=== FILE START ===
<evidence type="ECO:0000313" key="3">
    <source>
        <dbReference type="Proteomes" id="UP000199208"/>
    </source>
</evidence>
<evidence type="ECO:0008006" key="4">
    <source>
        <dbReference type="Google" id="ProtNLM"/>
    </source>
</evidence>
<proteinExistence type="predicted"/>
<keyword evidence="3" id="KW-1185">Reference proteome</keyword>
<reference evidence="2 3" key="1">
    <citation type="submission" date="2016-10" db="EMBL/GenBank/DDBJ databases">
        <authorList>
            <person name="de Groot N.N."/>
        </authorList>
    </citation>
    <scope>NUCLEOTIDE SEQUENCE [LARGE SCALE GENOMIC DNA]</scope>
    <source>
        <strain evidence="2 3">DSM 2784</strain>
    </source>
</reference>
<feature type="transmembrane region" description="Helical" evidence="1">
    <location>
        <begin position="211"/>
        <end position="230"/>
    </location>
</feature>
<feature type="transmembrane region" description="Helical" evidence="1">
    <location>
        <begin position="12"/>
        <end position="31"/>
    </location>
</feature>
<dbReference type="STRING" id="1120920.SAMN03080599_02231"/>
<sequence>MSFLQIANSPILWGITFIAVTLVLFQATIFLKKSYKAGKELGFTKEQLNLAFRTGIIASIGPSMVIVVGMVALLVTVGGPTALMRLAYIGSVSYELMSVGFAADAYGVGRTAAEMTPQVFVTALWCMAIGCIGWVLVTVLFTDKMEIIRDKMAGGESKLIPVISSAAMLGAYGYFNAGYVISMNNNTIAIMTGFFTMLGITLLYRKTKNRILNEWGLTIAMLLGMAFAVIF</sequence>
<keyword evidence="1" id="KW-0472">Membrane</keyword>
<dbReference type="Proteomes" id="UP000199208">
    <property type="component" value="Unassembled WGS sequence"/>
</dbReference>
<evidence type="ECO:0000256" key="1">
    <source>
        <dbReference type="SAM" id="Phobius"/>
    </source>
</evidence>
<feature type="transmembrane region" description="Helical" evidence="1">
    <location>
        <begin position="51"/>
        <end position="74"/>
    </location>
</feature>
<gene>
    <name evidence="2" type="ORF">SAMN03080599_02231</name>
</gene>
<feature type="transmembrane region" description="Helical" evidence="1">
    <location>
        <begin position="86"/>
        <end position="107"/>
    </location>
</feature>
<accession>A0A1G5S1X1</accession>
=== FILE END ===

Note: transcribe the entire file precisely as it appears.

<evidence type="ECO:0000313" key="3">
    <source>
        <dbReference type="Proteomes" id="UP000199208"/>
    </source>
</evidence>
<evidence type="ECO:0008006" key="4">
    <source>
        <dbReference type="Google" id="ProtNLM"/>
    </source>
</evidence>
<proteinExistence type="predicted"/>
<keyword evidence="3" id="KW-1185">Reference proteome</keyword>
<reference evidence="2 3" key="1">
    <citation type="submission" date="2016-10" db="EMBL/GenBank/DDBJ databases">
        <authorList>
            <person name="de Groot N.N."/>
        </authorList>
    </citation>
    <scope>NUCLEOTIDE SEQUENCE [LARGE SCALE GENOMIC DNA]</scope>
    <source>
        <strain evidence="2 3">DSM 2784</strain>
    </source>
</reference>
<feature type="transmembrane region" description="Helical" evidence="1">
    <location>
        <begin position="211"/>
        <end position="230"/>
    </location>
</feature>
<feature type="transmembrane region" description="Helical" evidence="1">
    <location>
        <begin position="12"/>
        <end position="31"/>
    </location>
</feature>
<dbReference type="STRING" id="1120920.SAMN03080599_02231"/>
<sequence>MSFLQIANSPILWGITFIAVTLVLFQATIFLKKSYKAGKELGFTKEQLNLAFRTGIIASIGPSMVIVVGMVALLVTVGGPTALMRLAYIGSVSYELMSVGFAADAYGVGRTAAEMTPQVFVTALWCMAIGCIGWVLVTVLFTDKMEIIRDKMAGGESKLIPVISSAAMLGAYGYFNAGYVISMNNNTIAIMTGFFTMLGITLLYRKTKNRILNEWGLTIAMLLGMAFAVIF</sequence>
<keyword evidence="1" id="KW-0472">Membrane</keyword>
<dbReference type="Proteomes" id="UP000199208">
    <property type="component" value="Unassembled WGS sequence"/>
</dbReference>
<evidence type="ECO:0000256" key="1">
    <source>
        <dbReference type="SAM" id="Phobius"/>
    </source>
</evidence>
<feature type="transmembrane region" description="Helical" evidence="1">
    <location>
        <begin position="51"/>
        <end position="74"/>
    </location>
</feature>
<gene>
    <name evidence="2" type="ORF">SAMN03080599_02231</name>
</gene>
<feature type="transmembrane region" description="Helical" evidence="1">
    <location>
        <begin position="86"/>
        <end position="107"/>
    </location>
</feature>
<accession>A0A1G5S1X1</accession>